The Information Technology Infrastructure Library (ITIL) is a framework of best practices approaches intended to facilitate the delivery of high quality information technology (IT) services. ITIL outlines an extensive set of management procedures that are intended to support businesses in achieving both quality and value for money in IT operations. These procedures are supplier independent and have been developed to provide guidance across the breadth of IT infrastructure, development, and operations.
Although developed during the 1980's, ITIL was not widely adopted until the mid 1990's. This wider adoption and awareness has led to a number of standards, including ISO/IEC 20000 which is an international standard covering the IT Service Management elements of ITIL. ITIL is often considered alongside other best practice frameworks such as the Information Services Procurement Library (ISPL), the Application Services Library (ASL), Dynamic Systems Development Method (DSDM), the Capability Maturity Model (CMM/CMMI), and is often linked with IT governance through Control Objectives for Information and related Technology (COBIT).
IT Service Management as a concept is related but not equivalent to ITIL. ITIL contains a subsection specifically entitled "IT Service Management" (the combination of the Service Support and Service Delivery volumes which are a specific example of an ITSM framework), however it is important to note that other such frameworks exist. ITIL Service Management is currently embodied in the ISO 20000 standard (previously BS 15000).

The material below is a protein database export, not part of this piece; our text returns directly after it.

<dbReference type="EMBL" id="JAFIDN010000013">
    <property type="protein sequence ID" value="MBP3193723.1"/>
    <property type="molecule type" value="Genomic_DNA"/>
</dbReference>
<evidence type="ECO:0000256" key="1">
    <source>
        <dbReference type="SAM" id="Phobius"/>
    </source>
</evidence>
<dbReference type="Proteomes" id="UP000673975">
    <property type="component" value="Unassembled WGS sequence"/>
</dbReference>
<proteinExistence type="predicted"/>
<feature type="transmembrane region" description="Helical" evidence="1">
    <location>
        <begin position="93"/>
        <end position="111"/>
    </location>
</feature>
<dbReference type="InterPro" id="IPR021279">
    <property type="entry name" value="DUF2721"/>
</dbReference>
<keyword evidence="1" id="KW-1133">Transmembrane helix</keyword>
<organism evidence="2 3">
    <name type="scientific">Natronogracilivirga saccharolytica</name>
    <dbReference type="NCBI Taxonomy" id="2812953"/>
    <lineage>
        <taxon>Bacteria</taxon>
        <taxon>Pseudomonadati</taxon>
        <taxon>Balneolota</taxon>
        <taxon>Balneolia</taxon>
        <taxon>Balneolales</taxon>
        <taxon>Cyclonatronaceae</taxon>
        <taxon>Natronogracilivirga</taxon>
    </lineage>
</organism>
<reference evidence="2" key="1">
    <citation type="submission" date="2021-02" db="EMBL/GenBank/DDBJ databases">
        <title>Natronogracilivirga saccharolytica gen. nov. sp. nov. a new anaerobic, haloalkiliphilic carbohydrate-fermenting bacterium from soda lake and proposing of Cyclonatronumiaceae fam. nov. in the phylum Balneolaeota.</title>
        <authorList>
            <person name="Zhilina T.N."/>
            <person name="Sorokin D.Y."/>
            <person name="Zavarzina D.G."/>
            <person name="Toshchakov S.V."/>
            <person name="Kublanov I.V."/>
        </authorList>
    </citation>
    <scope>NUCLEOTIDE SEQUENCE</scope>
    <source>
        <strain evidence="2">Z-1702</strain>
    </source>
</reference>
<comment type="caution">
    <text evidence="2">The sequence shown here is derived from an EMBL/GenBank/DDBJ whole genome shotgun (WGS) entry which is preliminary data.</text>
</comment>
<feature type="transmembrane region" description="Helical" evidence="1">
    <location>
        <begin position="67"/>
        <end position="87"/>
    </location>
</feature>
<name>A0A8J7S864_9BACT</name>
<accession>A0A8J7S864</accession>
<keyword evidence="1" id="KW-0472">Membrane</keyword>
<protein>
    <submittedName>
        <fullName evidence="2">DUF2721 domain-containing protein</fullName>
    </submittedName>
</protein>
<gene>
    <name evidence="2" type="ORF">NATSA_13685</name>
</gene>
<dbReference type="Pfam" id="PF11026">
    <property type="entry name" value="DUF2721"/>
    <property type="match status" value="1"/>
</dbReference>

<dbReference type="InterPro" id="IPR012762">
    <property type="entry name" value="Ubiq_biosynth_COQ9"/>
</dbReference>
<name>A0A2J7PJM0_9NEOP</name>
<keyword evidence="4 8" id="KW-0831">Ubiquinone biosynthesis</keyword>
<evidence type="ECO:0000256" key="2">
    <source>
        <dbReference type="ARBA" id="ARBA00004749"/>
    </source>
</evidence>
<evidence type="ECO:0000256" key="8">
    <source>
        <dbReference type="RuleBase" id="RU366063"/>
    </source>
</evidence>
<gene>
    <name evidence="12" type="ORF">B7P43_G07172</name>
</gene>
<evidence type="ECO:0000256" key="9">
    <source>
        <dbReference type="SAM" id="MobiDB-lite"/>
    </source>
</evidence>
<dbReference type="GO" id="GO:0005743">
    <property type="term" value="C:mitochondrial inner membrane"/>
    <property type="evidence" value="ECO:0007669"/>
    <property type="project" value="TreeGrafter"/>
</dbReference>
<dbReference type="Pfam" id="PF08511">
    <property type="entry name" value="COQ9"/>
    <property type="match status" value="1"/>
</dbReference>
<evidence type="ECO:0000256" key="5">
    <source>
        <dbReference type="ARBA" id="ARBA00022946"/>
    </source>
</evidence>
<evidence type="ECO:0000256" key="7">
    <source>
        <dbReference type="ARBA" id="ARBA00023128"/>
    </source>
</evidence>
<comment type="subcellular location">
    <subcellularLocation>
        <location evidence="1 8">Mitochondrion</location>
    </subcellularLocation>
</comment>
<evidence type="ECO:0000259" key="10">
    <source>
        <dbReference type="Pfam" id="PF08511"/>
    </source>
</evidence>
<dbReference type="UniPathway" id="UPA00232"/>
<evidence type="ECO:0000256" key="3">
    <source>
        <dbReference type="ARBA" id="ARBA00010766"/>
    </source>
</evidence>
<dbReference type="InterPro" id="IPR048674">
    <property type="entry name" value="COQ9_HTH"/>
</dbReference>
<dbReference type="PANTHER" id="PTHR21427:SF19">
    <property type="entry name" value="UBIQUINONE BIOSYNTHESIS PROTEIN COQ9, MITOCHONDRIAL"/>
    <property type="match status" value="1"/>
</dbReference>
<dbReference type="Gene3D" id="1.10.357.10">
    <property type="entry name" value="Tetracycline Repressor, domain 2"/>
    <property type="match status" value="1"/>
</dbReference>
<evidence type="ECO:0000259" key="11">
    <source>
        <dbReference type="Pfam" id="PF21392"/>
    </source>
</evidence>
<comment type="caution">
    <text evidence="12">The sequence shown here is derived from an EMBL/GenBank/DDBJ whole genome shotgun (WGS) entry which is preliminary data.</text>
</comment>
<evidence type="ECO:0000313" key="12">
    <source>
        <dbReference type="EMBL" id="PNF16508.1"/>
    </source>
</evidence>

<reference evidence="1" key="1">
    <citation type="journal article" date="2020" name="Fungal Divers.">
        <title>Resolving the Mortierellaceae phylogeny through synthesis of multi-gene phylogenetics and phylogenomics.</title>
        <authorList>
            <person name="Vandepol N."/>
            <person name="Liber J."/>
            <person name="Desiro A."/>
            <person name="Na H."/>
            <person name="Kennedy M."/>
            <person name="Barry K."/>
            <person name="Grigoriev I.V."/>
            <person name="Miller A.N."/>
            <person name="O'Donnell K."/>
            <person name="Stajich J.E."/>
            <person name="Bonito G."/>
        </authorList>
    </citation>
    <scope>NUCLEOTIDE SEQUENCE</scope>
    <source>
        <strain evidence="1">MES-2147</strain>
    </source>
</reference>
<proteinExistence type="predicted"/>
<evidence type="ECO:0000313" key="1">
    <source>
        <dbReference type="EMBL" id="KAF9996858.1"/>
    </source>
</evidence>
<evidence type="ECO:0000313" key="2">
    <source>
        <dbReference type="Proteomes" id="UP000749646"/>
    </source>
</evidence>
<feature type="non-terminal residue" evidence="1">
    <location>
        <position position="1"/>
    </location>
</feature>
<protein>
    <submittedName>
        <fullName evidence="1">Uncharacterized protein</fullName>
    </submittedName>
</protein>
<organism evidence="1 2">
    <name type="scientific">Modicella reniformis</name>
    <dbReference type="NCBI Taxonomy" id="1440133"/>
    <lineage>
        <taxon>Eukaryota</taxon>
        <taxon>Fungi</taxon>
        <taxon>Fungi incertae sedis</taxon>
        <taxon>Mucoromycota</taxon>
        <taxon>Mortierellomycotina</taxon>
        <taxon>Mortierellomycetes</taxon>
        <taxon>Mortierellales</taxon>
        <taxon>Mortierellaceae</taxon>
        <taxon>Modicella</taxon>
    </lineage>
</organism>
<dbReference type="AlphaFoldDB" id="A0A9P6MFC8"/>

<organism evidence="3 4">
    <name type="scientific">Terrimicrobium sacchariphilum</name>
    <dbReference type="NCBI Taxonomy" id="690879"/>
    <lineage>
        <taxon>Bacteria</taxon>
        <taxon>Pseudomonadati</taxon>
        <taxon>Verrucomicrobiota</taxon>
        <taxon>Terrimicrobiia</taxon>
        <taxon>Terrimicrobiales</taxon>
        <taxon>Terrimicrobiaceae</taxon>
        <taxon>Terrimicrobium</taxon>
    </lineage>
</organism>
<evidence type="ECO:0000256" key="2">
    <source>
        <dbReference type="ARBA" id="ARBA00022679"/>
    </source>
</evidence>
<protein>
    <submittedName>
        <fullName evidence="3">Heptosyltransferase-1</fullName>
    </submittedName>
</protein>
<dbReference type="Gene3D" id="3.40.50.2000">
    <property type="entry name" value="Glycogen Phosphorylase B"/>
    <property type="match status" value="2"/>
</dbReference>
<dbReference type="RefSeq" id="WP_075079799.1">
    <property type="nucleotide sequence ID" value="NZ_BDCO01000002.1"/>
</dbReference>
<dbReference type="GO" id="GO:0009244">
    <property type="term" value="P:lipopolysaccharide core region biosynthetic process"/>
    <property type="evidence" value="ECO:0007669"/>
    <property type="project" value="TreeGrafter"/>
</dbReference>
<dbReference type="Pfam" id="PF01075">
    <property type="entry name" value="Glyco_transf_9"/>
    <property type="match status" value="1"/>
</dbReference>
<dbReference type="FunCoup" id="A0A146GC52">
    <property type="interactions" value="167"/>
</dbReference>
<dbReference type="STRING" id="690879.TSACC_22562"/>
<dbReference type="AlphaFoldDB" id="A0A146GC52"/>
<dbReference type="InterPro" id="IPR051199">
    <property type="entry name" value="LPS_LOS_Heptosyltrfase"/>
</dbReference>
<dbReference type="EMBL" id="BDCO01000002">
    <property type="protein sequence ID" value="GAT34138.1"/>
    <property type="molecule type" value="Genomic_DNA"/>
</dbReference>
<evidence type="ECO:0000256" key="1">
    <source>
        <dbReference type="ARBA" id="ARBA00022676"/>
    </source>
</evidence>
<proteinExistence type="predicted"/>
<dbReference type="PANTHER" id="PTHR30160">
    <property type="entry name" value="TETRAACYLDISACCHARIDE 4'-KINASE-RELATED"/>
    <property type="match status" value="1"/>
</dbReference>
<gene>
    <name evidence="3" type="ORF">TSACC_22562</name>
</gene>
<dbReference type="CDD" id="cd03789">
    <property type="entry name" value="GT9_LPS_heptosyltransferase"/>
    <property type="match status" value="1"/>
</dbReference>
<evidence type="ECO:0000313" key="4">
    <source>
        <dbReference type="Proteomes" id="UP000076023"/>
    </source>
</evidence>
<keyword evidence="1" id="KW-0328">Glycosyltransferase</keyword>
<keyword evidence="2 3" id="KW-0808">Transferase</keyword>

ITIL is built around a process-model based view of controlling and managing operations often credited to W Edwards Deming. The ITIL recommendations were developed in the 1980's by the Central Computer and Telecommunications Agency (CCTA) of the UK Government in response to the growing dependence on information technology and a recognition that without standard practices, government agencies and private sector contracts were independently creating their own IT management practices and duplicating effort within their Information and Communications Technology (ICT) projects resulting in common mistakes and increased costs.
ITIL is published in a series of books, each of which covers a core area within IT Management. The names ITIL and IT Infrastructure Library are Registered Trade Marks of the Office of Government Commerce (OGC), which is an Office of the United Kingdom's Treasury. The content of the books is protected by Crown Copyright.
In December 2005, the OGC issued notice of an ITIL refresh , commonly known as ITIL v3, which is planned to be available in late 2006. ITIL Version three publication is expected to initially include five core texts namely: IT Service Design, IT Service Introduction, IT Service Operations, IT Service Improvement and IT Service Strategies consolidating much of the current v2 practice around the Service Lifecycle.
One of the primary benefits claimed by proponents of ITIL within the IT community is its provision of common vocabulary, consisting of a glossary of tightly defined and widely agreed terms. A new and enhanced glossary has been developed as a key deliverable of the the ITIL Refresh Project.